no coat of arms
Built for the Military Sealift Command, the ship entered service as USNS SEA LIFT (T-LSV 9) on May 19, 1967. Redesignated T-AKR 9 on August 14, 1969, the ship was renamed METEOR on September 12, 1975. 10 years later, in September 1985, the METEOR was transfered to the MARAD Ready Reserve Force and was berthed at Alameda, Calif., capable of being fully activated within 10 days. The MARAD transfer also caused the loss of METEOR's USNS designation. On July 28, 2006, she was downgraded from the Ready Reserve Force to the National Defense Reserve Fleet and her berth was shifted to Suisun Bay, Calif., where the METEOR is presently laid-up.
|General Characteristics:||Keel laid: May 18, 1964|
|Launched: April 17, 1965|
|Delivered: April 25, 1967|
|Builder: Lockheed Shipbuilding and Construction, Seattle, Wash.|
|Propulsion system: four boilers, two geared turbines|
|Length: 540 feet (164.4 meters)|
|Beam: 83 feet (25.3 meters)|
|Draft: 28.9 feet (8.8 meters)|
|Displacement: approx. 21,650 tons full load|
|Speed: 19 knots|
|Capacity: 77,578 sqft|
|Homeport: Suisun Bay, Calif.|
This section contains the names of sailors who served aboard the METEOR. It is no official listing but contains the names of sailors who submitted their information.
SS METEOR History:
The former USNS SEA LIFT (T-LSV 9), a Roll On/Roll Off (Ro/Ro) cargo ship, was built by Lockheed Shipbuilding and Construction Co., in Seattle, Washington and was delivered to the US Navy's Military Sea Transportation Service (MSTS), now the Military Sealift Command (MSC), on May 19, 1967. The vessel is an enlarged and improved version of the prototype Ro/Ro vessel built in 1957, USNS COMET (T-AK 269). SEA LIFT was assigned to MSTS Pacific where it transported military vehicles to East Asia, including Vietnam. In 1975, SEA LIFT was one of seven ships that formed the Rapid Deployment Force (RDF) in Diego Garcia, an island in the Indian Ocean. The RDF was the precursor to todayís Maritime Prepositioning Squadrons (MPS). The ship was renamed METEOR to conform with the names COMET and two other Ro/Ro vessels MERCURY (T-AKR 10) and JUPITER (T-AKR 11). In 1982, METEOR grounded and damaged its port propulsion shafting. After it was repaired, METEOR continued in service but with operational restrictions that limited its speed.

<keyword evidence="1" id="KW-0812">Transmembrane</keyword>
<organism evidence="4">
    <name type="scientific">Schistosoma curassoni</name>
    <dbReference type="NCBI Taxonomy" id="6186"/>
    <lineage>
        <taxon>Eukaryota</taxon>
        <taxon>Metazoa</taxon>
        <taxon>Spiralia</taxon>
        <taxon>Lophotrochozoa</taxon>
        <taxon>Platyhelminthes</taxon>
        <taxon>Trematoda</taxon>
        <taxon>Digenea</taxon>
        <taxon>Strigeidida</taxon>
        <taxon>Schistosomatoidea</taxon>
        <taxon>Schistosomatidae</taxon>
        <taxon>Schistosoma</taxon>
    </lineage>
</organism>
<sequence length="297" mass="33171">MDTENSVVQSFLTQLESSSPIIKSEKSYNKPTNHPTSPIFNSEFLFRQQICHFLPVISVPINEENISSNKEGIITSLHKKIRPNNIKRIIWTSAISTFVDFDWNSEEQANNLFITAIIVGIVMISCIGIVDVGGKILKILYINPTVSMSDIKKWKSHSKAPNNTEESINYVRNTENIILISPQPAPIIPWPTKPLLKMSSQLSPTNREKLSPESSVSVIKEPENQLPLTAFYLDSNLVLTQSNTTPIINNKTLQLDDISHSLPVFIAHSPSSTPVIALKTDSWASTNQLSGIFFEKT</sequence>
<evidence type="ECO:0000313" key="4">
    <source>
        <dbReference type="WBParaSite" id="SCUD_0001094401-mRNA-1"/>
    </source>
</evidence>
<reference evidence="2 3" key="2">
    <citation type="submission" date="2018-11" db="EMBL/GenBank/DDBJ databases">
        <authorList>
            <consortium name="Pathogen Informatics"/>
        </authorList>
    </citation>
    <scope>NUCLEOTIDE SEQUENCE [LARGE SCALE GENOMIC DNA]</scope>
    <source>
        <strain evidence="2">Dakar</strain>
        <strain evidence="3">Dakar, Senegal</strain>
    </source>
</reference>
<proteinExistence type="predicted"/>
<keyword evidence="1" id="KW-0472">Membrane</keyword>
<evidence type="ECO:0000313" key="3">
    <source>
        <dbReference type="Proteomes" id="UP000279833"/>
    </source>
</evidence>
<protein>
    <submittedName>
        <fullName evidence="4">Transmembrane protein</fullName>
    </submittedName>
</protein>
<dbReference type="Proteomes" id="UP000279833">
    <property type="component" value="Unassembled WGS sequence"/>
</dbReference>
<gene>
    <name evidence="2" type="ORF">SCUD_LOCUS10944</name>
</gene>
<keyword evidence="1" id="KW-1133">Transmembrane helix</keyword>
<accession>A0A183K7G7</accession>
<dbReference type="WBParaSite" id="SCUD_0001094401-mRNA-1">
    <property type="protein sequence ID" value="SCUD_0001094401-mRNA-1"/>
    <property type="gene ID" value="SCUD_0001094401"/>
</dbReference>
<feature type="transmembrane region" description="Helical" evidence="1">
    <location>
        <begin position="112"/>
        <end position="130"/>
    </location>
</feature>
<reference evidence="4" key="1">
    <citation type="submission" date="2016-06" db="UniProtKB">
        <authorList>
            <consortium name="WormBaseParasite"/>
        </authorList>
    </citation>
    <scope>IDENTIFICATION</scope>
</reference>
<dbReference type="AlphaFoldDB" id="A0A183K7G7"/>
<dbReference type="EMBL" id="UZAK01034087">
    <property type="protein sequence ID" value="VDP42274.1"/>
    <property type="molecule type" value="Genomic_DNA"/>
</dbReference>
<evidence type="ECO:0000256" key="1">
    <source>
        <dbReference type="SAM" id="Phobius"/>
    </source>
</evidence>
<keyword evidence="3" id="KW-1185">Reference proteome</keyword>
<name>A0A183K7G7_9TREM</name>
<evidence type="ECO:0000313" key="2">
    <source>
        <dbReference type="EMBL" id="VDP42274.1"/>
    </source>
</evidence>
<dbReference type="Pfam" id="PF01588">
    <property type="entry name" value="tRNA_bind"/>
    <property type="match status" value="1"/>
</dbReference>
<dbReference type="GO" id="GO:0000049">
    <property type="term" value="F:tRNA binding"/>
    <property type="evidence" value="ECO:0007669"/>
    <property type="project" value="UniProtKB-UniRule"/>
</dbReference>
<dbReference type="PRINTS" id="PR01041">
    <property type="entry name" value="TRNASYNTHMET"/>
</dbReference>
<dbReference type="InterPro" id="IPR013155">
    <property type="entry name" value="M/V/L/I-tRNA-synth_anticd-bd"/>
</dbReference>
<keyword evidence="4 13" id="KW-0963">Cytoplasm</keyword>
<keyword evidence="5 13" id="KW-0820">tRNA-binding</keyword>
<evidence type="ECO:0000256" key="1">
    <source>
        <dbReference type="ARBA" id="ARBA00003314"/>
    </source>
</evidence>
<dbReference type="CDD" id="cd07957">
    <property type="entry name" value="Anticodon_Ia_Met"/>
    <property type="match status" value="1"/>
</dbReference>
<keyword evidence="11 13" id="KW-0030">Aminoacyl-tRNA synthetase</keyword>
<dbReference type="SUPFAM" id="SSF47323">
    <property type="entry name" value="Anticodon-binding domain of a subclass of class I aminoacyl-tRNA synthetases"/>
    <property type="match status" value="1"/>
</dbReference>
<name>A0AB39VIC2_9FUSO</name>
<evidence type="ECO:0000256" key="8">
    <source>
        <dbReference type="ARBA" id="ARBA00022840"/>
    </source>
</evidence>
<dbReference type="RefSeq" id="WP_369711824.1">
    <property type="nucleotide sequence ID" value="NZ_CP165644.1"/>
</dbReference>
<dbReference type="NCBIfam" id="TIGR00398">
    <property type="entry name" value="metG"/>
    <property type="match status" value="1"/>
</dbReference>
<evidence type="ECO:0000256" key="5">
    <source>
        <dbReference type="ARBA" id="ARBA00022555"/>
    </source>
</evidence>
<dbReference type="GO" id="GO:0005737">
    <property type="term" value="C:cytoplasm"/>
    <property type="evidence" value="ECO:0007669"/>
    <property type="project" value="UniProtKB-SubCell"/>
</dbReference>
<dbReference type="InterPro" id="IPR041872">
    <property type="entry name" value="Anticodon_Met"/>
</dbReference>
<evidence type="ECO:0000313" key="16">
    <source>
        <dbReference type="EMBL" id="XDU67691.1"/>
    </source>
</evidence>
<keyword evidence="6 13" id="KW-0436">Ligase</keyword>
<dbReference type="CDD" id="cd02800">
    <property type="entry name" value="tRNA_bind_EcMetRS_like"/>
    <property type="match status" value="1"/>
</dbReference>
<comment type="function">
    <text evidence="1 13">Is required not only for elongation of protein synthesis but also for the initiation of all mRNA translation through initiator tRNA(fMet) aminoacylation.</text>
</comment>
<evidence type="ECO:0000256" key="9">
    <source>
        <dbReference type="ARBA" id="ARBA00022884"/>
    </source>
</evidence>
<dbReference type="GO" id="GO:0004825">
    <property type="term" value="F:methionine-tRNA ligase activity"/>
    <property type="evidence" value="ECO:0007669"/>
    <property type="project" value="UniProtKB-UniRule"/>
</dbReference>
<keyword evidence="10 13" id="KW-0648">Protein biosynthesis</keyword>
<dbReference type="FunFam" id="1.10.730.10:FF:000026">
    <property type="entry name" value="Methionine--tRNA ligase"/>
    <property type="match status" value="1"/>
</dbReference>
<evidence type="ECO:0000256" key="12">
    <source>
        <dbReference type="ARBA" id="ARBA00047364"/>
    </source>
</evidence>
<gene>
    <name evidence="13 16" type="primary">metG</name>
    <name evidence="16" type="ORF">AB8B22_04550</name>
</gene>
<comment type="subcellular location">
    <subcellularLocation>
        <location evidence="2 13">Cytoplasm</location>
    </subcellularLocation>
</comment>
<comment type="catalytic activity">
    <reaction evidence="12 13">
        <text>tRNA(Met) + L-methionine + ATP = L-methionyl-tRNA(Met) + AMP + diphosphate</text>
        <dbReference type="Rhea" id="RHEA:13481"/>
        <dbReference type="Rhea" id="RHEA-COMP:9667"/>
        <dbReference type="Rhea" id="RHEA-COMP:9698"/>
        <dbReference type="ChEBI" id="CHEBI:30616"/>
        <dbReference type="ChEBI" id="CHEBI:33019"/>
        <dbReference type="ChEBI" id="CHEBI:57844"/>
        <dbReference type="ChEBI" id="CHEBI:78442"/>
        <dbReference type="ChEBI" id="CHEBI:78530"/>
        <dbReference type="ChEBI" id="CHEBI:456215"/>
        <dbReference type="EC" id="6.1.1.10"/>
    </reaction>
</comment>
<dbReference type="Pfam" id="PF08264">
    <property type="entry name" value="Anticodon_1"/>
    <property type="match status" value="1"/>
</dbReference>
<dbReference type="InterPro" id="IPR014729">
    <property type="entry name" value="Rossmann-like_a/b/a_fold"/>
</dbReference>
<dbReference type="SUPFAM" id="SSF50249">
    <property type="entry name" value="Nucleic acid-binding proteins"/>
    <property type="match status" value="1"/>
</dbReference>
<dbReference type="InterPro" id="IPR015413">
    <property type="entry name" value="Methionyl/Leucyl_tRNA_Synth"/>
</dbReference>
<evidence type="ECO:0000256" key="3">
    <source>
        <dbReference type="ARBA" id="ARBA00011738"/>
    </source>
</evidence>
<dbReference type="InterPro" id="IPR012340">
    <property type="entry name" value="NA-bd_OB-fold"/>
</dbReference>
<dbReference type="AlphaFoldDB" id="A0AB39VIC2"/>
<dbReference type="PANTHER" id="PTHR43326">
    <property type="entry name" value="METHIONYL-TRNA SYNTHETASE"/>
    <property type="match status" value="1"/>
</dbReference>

In 1984, METEOR was among a number of MSC dry cargo and tank vessels assigned to the Maritime Administrationís (MARAD) Ready Reserve Force (RRF). The RRF is a subset of the National Defense Reserve Fleet (NDRF), which was established under Section XI of the Merchant Ship Sales Act of 1946 to serve as a reserve of ships for national defense and national emergencies.
In August 1990, 78 of the 96 ships assigned to the RRF were activated to support Operations DESERT SHIELD/DESERT STORM. This was the first large-scale activation of the RRF since it was created in 1976. The vessels involved included Ro/Ros, break-bulk cargo ships, tankers and barge carriers. METEOR was in the first group of 17 vessels activated. The ship was berthed in San Pedro at the time and was activated by a local shipyard before being loaded with cargo bound for Saudi Arabia; the staging area for inbound cargo. After its initial voyage, METEOR was directed to the US East Coast to load additional cargo. METEOR continued in this service, US East Coast to Saudi Arabia via the Mediterranean, for the duration of the conflict. The vessel operated well despite its shaft problems by carefully observing its operating restrictions. By late 1991 the need for RRF ships to move retrograde cargo back to the US diminished so MSC deactivated METEOR. The ship sailed to the West Coast where it entered the National Steel and Shipbuilding Co. shipyard for extensive repairs and lay-up. Repairs to the shipís propulsion shafting finally resolved its propulsion problem. After the ship was deactivated, METEOR was again berthed at San Pedro along with COMET. It was later moved to the San Francisco Bay area and was eventually berthed at the Alameda Naval Air Station after the Navy transferred part of that facility to MARAD through the Base Realignment and Closure (BRAC) process.
METEOR was activated for Fuertes Caminos, a nation assistance exercise in Guatemala in October 1993 and later participated in exercises off South Korea. In the mid-1990s, MARAD and MSC developed a plan to improve the material and operational reliability of RRF ships assigned to four and five day status by placing them in Reduced Operating Status (ROS) with permanent retention crews. Systems and equipment were kept active, rather than in deep lay-up. METEOR and COMET were upgraded to ROS-5 status while in Alameda. Budget cuts in 1999 and 2000 forced MARAD to downgrade METEOR to a 10-day retention status so MARAD moved the ship to its Suisun Bay Reserve Fleet (SBRF) in Benicia, California, on February 29, 2000. Along with COMET and many other RRF vessels, MSC reactivated METEOR to serve in Operation IRAQI FREEDOM in 2003. At the conclusion of the sealift operations, METEOR returned again to the SBRF. By the time of IRAQI FREEDOM, the military was well on its way to shipping ammunition in containers, thus ending the last mission for the traditional break-bulk general cargo ship. MARAD removed METEOR and COMET from the RRF program in 2006, thus formally ending their active service careers. Both vessels are currently at the SBRF awaiting final disposition.
SS METEOR Image Gallery:
The photos below were taken by me and show the METEOR berthed at Alameda, Calif., on July 18, 2006.
The photos below were taken by me and show the METEOR laid-up at Suisun Bay, Calif., on March 27, 2010.